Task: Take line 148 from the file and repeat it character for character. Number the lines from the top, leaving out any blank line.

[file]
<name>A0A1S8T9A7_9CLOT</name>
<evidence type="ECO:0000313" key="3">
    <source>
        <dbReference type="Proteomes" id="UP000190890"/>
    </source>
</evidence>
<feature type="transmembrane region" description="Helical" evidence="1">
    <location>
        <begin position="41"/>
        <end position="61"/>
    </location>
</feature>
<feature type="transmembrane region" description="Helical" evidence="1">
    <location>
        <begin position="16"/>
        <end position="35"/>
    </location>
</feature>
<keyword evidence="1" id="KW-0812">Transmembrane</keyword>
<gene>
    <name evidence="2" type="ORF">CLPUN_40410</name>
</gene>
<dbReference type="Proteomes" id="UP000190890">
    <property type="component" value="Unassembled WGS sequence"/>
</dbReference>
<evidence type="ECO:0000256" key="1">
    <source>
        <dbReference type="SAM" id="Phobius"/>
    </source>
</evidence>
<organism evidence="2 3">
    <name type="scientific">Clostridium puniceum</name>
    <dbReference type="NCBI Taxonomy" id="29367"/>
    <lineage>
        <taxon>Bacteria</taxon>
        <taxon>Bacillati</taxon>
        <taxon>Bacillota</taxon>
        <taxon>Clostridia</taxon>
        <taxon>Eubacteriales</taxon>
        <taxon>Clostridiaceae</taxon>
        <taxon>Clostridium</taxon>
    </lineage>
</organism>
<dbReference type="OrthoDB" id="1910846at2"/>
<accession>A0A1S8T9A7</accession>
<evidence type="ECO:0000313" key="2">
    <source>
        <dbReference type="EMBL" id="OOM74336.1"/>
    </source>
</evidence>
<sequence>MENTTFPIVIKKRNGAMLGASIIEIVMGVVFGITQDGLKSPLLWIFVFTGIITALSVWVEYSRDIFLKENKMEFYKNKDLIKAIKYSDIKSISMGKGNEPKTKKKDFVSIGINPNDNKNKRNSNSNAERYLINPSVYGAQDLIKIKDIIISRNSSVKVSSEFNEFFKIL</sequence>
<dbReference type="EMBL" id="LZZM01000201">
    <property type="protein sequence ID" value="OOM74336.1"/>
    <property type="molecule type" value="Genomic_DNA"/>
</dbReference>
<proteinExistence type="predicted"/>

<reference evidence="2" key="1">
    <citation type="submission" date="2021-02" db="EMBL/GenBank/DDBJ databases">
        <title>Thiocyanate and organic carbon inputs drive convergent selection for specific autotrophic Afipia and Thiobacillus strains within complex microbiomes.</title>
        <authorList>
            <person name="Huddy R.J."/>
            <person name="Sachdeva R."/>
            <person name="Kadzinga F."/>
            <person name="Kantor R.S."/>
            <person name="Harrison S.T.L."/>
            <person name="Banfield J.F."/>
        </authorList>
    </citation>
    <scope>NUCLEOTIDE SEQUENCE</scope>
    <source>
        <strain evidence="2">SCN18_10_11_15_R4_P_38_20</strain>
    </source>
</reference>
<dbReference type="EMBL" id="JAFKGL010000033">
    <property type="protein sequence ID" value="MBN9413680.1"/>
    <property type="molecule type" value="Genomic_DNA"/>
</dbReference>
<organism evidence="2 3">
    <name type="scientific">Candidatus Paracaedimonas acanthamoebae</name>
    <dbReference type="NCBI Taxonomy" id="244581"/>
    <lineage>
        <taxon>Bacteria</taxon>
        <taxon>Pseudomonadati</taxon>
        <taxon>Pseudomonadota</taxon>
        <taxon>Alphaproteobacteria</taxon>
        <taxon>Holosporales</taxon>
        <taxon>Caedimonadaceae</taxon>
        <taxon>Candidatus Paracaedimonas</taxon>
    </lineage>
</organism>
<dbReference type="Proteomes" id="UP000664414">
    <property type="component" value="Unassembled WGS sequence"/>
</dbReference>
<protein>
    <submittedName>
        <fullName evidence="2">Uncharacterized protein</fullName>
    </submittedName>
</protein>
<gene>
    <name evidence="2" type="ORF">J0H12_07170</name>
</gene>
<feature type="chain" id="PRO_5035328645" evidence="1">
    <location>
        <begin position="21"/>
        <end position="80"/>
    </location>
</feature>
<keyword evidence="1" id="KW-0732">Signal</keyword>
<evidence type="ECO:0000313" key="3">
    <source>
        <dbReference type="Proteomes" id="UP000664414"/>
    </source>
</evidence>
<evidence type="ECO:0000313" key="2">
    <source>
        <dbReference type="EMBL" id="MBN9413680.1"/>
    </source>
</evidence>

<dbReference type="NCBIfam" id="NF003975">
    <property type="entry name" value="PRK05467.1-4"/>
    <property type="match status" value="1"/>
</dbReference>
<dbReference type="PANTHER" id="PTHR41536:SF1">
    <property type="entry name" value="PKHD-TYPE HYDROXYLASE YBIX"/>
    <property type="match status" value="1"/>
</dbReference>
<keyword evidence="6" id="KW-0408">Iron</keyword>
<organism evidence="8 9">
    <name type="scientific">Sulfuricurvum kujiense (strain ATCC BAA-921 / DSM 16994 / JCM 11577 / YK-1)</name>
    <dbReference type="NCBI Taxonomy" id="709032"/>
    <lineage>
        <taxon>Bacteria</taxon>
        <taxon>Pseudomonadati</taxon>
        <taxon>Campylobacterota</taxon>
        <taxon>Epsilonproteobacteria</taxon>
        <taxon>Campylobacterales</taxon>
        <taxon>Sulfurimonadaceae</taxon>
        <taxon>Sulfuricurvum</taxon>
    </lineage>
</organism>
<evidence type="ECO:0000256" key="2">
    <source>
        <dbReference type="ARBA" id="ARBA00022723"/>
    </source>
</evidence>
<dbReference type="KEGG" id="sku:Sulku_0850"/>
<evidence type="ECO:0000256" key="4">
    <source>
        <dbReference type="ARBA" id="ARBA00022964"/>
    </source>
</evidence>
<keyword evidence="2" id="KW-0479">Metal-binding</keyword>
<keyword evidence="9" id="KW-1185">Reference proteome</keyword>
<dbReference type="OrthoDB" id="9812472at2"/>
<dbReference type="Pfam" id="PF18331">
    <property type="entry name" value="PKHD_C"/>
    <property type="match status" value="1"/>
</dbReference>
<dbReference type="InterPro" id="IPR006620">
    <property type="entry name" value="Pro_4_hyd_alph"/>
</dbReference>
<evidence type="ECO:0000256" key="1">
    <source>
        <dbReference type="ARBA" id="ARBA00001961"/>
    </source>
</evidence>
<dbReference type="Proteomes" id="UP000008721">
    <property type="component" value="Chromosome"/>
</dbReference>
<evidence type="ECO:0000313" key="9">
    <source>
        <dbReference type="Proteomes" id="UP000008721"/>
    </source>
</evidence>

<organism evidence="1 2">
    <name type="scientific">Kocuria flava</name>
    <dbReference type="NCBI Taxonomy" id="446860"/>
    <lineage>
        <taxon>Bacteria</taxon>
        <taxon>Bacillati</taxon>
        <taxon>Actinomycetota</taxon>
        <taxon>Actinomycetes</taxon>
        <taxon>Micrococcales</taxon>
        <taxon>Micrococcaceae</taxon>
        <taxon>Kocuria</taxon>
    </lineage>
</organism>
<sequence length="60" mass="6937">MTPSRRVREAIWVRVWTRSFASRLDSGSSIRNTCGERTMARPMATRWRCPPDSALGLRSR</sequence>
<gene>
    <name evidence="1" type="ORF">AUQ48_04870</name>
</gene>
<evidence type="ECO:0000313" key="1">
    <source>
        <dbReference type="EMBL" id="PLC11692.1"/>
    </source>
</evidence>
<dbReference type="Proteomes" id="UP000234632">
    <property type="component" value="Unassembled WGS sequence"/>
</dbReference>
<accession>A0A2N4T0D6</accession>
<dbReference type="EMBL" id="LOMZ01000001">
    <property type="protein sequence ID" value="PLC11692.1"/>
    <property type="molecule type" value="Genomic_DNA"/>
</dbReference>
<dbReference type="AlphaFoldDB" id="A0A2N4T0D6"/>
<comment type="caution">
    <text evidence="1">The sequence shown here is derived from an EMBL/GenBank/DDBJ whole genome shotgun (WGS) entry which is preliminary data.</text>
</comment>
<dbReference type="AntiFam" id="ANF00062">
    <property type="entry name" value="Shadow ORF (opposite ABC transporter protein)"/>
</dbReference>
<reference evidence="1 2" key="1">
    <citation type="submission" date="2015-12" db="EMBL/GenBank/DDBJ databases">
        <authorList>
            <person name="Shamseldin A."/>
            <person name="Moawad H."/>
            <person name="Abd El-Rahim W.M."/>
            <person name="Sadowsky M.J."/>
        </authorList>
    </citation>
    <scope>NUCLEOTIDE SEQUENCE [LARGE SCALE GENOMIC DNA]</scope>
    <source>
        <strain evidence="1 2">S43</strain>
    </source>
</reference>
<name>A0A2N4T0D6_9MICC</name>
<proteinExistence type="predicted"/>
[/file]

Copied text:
    <source>